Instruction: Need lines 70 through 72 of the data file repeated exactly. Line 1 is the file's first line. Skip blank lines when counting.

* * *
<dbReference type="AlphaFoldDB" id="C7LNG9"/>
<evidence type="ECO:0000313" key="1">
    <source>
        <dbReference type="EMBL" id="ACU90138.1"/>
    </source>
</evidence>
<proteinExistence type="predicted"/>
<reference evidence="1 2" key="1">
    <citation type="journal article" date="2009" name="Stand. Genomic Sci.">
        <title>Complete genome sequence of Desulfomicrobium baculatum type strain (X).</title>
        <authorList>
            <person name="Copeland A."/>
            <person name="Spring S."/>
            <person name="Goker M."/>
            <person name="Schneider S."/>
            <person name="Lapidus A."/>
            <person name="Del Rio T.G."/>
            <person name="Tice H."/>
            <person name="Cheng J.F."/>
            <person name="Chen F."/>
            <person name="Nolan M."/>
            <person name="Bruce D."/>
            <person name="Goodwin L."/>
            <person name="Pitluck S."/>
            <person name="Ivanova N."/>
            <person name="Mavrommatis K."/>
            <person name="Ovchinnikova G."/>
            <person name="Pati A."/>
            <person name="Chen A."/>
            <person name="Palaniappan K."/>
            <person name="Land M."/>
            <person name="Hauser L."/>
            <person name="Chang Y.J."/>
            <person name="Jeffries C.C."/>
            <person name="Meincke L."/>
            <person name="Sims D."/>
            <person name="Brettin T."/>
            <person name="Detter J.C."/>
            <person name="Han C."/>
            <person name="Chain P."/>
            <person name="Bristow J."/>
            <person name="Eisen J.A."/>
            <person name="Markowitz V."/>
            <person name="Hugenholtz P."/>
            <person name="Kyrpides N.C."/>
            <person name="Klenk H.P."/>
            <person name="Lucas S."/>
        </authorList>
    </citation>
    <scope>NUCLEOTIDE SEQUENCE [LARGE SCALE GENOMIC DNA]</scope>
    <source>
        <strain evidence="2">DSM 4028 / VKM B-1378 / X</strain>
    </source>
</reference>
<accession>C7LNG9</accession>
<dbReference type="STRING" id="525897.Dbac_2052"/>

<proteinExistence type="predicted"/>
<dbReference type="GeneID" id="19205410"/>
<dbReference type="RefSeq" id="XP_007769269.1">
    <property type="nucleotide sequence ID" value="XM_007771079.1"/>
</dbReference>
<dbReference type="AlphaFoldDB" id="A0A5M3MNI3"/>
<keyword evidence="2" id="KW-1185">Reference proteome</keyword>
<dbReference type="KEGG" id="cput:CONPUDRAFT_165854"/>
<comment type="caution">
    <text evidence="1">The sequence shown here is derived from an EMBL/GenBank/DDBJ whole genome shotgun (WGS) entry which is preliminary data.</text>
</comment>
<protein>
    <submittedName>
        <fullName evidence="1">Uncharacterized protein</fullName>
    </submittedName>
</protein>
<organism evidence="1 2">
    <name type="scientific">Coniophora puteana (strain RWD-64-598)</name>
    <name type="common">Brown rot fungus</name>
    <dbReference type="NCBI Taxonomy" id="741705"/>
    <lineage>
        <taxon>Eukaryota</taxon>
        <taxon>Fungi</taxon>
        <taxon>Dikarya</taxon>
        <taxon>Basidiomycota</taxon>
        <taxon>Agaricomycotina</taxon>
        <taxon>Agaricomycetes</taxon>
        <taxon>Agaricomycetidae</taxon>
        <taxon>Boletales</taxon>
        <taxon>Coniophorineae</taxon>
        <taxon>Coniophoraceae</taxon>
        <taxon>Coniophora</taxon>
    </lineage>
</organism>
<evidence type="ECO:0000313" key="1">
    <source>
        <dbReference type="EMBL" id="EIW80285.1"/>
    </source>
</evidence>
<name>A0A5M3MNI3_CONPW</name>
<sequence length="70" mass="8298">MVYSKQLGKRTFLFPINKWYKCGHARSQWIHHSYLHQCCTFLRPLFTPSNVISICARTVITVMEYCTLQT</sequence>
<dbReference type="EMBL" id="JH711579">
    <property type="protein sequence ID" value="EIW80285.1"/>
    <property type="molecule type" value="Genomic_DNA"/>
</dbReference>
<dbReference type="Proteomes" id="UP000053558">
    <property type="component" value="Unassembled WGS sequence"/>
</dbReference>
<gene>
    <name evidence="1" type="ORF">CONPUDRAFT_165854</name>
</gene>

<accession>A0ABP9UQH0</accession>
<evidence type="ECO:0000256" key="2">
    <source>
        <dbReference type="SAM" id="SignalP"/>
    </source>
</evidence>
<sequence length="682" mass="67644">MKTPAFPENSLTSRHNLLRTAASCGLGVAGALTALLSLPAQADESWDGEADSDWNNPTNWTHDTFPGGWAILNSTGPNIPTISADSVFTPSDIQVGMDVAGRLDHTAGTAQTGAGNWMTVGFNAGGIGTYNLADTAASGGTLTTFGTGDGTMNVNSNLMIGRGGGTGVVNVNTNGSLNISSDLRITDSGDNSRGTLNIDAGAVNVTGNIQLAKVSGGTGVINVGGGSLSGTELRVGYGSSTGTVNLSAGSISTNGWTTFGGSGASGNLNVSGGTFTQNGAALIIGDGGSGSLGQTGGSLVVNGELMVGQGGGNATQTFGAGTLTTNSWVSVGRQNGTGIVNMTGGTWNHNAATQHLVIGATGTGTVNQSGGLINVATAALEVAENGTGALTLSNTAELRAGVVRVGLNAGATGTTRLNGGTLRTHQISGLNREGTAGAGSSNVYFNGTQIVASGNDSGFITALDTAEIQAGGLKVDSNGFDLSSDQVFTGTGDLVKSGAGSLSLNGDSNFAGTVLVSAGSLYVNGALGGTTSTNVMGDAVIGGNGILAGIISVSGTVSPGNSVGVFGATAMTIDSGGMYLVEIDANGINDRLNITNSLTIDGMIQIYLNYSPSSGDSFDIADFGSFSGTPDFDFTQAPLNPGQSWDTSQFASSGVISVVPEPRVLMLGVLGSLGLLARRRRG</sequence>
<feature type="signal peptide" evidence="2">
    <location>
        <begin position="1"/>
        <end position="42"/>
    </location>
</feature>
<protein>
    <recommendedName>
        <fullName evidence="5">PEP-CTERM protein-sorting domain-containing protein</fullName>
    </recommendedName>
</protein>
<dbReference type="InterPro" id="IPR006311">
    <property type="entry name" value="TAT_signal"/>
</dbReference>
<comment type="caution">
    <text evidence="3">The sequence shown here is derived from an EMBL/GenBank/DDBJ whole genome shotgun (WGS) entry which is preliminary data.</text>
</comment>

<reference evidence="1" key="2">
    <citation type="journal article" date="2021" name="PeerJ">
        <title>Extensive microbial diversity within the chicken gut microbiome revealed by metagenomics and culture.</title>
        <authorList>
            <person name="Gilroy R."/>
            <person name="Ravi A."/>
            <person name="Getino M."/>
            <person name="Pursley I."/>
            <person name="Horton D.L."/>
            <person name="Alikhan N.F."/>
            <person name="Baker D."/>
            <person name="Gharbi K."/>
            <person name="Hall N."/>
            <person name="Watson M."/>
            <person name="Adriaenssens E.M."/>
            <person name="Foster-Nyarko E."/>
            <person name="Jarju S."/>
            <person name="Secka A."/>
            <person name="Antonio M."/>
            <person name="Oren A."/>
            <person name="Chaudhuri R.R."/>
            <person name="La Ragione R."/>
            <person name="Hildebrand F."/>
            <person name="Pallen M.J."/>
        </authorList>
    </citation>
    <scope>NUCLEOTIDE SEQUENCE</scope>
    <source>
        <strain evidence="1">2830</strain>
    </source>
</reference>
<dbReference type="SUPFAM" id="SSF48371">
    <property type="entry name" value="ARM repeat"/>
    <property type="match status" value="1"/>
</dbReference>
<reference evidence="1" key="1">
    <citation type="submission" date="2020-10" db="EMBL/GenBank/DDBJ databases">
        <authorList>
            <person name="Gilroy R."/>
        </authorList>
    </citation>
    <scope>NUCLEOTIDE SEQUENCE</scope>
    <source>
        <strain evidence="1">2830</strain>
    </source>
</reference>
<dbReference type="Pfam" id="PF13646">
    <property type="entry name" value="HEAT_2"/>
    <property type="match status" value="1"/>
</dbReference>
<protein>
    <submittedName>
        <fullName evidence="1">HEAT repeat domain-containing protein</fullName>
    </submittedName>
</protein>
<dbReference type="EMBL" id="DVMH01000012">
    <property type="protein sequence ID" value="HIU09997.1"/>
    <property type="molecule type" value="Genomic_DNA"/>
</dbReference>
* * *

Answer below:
        <fullName evidence="1">Uncharacterized protein</fullName>
    </submittedName>
</protein>